The half-timbered, flower-festooned houses are like something right out of les Frères Grimm – except for the blue-and-gold European Union flags waving from the balconies. The EU may be going through its challenges at the moment, but here in Strasbourg, capital of Teutonic-flavoured Alsace-Lorraine, Europe is always in fashion, as the European Parliament and the Council of Europe are among the 20 international institutions based here.
But lest you think this has become just another urban nest of bureaucracy, rest assured, Strasbourg remains a city of personality, reflecting a long and distinguished history (which included, of course, long periods both under German imperial rule and as an independent German-speaking city). You’ll feel it immediately once you start exploring. The historic centre is medieval Grande Île, a UNESCO World Heritage Site island in the middle of the Ill River (yes, that’s its name, not its state of health). Here you’ll find one of the city’s premier plazas, Place Kléber, as well as its exquisite 15th-century Gothic cathedral (climb the 329 steps of its tower for some truly breathtaking views out over the city and beyond, all the way out to the Black Forest); this is also one of the central points for one of Europe’s most charming annual Christmas markets.
Across from the cathedral is the Maison Kammerzell, a 15th-century, multi-storey wooden house which is the city’s most famous and is now a hotel and a restaurant serving traditional Alsatian cuisine. Other landmarks include the 19th-century neoclassical Ópera National du Rhin on Place Broglie and the Rohan Palace, which includes three museums, the most interesting of which is the Musée des Beaux Arts, with works of masters such as Van Dyck, Canaletto, El Greco, Goya, and Delacroix.
You’ll definitely want to head, too, to the Place Gutenberg and the fashionable Krutenau neighbourhood, with its art galleries, clothing boutiques, pubs, and restaurants, where you can have a good feed of local specialities (shared with Switzerland, Alsace’s neighbour to the south) such as fondue, raclette, and spätzle.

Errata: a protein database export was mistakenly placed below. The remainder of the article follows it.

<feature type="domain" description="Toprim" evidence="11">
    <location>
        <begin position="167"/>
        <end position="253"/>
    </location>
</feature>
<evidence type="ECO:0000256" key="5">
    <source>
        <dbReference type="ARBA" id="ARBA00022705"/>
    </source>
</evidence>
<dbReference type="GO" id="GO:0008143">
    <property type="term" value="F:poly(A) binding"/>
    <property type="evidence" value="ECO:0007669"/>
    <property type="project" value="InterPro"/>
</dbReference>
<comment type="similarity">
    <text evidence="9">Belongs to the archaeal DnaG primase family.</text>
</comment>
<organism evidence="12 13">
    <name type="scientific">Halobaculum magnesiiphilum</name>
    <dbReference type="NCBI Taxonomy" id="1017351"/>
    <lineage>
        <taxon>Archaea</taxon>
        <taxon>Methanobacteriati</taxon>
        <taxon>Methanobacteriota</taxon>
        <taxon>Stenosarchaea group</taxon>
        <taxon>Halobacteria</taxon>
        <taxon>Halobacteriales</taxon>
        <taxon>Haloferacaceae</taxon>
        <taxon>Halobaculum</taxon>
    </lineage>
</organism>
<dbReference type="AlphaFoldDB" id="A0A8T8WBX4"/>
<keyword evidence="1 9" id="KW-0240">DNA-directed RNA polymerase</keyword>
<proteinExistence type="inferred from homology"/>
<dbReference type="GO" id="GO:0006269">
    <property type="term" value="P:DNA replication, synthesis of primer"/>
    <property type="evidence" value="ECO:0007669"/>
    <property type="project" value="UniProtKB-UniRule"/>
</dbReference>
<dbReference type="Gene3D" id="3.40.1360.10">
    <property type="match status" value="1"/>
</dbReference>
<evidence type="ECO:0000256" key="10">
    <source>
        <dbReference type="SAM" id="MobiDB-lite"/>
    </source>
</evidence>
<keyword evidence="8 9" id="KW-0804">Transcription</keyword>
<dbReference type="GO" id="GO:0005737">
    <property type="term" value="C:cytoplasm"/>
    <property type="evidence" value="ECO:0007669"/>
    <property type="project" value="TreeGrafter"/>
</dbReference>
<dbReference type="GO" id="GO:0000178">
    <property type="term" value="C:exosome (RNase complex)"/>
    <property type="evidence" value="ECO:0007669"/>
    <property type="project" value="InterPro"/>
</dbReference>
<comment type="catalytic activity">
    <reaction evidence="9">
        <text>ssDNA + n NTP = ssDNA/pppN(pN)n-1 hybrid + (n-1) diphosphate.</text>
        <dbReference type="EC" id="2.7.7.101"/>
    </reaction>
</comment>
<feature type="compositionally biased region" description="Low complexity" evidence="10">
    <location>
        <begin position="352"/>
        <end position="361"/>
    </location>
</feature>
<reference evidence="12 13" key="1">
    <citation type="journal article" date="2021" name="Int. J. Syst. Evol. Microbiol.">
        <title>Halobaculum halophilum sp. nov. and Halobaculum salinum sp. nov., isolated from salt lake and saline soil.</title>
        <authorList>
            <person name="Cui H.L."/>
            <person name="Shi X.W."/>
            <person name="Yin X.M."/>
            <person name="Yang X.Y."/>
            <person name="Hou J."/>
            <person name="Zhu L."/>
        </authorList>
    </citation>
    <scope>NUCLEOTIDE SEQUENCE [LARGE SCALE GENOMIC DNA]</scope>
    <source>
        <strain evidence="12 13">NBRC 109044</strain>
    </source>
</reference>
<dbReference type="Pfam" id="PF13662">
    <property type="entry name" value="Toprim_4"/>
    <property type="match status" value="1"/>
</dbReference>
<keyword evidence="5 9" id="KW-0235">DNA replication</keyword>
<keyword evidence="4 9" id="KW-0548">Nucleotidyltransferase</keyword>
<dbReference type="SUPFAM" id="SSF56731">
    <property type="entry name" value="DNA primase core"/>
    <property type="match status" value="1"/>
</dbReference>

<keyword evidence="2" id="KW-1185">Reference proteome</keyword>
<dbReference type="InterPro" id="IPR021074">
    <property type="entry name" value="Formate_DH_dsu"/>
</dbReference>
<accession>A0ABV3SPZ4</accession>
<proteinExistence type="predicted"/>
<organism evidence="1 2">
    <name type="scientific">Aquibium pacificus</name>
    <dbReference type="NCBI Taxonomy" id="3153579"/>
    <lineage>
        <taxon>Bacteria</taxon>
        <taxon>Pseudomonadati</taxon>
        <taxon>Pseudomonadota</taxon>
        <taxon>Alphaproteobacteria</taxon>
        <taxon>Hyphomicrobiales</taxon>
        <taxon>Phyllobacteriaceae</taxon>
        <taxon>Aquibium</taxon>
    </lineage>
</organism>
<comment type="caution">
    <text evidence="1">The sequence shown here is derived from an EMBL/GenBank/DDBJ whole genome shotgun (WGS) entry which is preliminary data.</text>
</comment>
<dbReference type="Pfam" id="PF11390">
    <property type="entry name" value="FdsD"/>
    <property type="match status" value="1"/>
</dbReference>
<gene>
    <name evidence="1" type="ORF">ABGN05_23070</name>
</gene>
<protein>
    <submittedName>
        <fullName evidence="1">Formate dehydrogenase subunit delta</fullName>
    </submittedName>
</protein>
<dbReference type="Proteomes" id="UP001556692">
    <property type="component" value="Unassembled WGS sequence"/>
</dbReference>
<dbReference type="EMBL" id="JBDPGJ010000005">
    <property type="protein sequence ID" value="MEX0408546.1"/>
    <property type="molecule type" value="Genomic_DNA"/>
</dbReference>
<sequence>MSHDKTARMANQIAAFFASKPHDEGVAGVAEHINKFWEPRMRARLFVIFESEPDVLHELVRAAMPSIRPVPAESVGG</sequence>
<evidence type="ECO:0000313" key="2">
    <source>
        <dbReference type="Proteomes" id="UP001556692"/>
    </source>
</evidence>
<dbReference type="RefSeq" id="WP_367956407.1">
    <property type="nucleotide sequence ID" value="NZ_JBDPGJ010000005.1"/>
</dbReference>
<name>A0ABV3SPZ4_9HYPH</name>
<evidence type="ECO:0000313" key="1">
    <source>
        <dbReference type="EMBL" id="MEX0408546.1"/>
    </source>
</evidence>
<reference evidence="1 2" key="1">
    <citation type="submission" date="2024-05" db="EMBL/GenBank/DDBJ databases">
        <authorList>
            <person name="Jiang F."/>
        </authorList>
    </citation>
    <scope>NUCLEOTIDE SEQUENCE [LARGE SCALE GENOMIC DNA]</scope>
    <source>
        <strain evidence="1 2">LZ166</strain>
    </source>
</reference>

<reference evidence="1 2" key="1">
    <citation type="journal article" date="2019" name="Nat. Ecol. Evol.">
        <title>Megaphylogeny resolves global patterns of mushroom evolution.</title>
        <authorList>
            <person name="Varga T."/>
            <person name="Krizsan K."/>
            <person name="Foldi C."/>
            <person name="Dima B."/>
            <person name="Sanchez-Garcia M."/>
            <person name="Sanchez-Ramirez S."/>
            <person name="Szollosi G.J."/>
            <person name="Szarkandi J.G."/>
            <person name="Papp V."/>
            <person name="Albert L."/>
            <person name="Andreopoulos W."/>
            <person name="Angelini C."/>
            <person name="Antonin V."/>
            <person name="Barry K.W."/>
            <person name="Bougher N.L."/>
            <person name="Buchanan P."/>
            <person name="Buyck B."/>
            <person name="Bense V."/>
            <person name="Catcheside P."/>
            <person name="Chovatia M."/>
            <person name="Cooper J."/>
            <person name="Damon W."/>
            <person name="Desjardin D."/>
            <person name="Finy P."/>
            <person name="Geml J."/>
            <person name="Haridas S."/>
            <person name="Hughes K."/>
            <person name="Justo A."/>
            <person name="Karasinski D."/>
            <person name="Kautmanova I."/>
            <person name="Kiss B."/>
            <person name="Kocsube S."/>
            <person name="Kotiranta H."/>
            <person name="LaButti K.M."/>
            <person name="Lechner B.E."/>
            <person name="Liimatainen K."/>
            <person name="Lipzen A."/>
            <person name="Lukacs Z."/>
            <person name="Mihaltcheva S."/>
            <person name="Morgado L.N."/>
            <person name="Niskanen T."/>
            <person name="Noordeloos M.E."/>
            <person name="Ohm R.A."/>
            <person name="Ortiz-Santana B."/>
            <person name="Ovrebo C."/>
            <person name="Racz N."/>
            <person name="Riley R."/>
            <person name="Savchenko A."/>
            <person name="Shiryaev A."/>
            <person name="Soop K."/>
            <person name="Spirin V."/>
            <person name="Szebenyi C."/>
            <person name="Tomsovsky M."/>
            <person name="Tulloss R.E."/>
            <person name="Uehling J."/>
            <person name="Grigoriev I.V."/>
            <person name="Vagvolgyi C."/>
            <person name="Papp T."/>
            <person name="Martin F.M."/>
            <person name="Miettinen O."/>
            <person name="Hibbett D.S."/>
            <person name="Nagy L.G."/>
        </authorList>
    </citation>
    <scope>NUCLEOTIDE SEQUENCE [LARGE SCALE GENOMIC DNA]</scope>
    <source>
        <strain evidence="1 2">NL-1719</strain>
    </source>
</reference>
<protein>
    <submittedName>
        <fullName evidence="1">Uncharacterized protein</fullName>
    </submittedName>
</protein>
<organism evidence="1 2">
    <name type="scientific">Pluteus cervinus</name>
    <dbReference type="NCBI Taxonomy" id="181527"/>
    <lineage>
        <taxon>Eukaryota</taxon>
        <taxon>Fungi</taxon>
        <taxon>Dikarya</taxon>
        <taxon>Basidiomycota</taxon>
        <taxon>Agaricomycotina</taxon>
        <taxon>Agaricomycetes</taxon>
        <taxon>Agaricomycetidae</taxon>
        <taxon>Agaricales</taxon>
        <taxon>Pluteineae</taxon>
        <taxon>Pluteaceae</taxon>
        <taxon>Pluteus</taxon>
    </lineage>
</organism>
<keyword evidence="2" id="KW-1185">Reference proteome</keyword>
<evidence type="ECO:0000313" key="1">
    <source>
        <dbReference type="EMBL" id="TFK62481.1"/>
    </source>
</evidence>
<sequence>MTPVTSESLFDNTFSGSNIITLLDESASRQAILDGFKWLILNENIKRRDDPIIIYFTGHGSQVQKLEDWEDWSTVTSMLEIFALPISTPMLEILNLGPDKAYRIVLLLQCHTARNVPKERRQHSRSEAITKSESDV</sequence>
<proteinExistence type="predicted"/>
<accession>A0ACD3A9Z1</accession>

There are a trio of other districts that pretty much encapsulate what Strasbourg is all about. One is Petite-France, a canal-crossed section of the medieval Grand Île, where you’ll want to have a seat at one of the delightful sidewalk cafés. The Teutonic side, meanwhile, is best exemplified by the Quartier Imperial, where you’ll find the monumental architecture dating from the rule of 19th-century Prussia, such as the Place de la République; the grand, neo-Renaissance Palais du Rhin; the University of Strasbourg; and the Théâtre National.
The city’s most recent, transnational incarnation is found in its Eurodistrict, with institutions such as the EU Parliament, the European Court of Human Rights, the Council of Europe, the European Science Foundation, and various others. Modern architecture buffs will want to put this area on their list (along with, by the way, an extremely cool bit of business by distinguished Iraqi-British architect Zaha Hadid, the Hoenheim-Nord Terminus and Car Park).
For a dose of evening culture, check out music, dance, and other stage performances at L’Aubette in Place Kléber, an 18th-century building which besides a gallery of elegant boutiques and restaurants also houses Aubette 1928, a four-storey space which both displays history from the avant-garde Roaring Twenties as well as art and from then up to the present day. Then afterwards, time for some pub-hopping to enjoy some of the excellent local bière (the top name both here and in France being Kronenbourg, marking its 350th anniversary in 2014; you can also arrange a visit to the brewery on the outskirts of the city). And for that, you’ll definitely want to be able to toast bilingually in French (santé!) and German (prost!).
- Strasbourg has about 440,000 residents (760,000 in its greater metro area).
- Winters are overcast and quite chilly and summers moderately warm, with temperatures ranging from 13 to 26 degrees Celsius (55-78° Fahrenheit).
- The currency is the euro.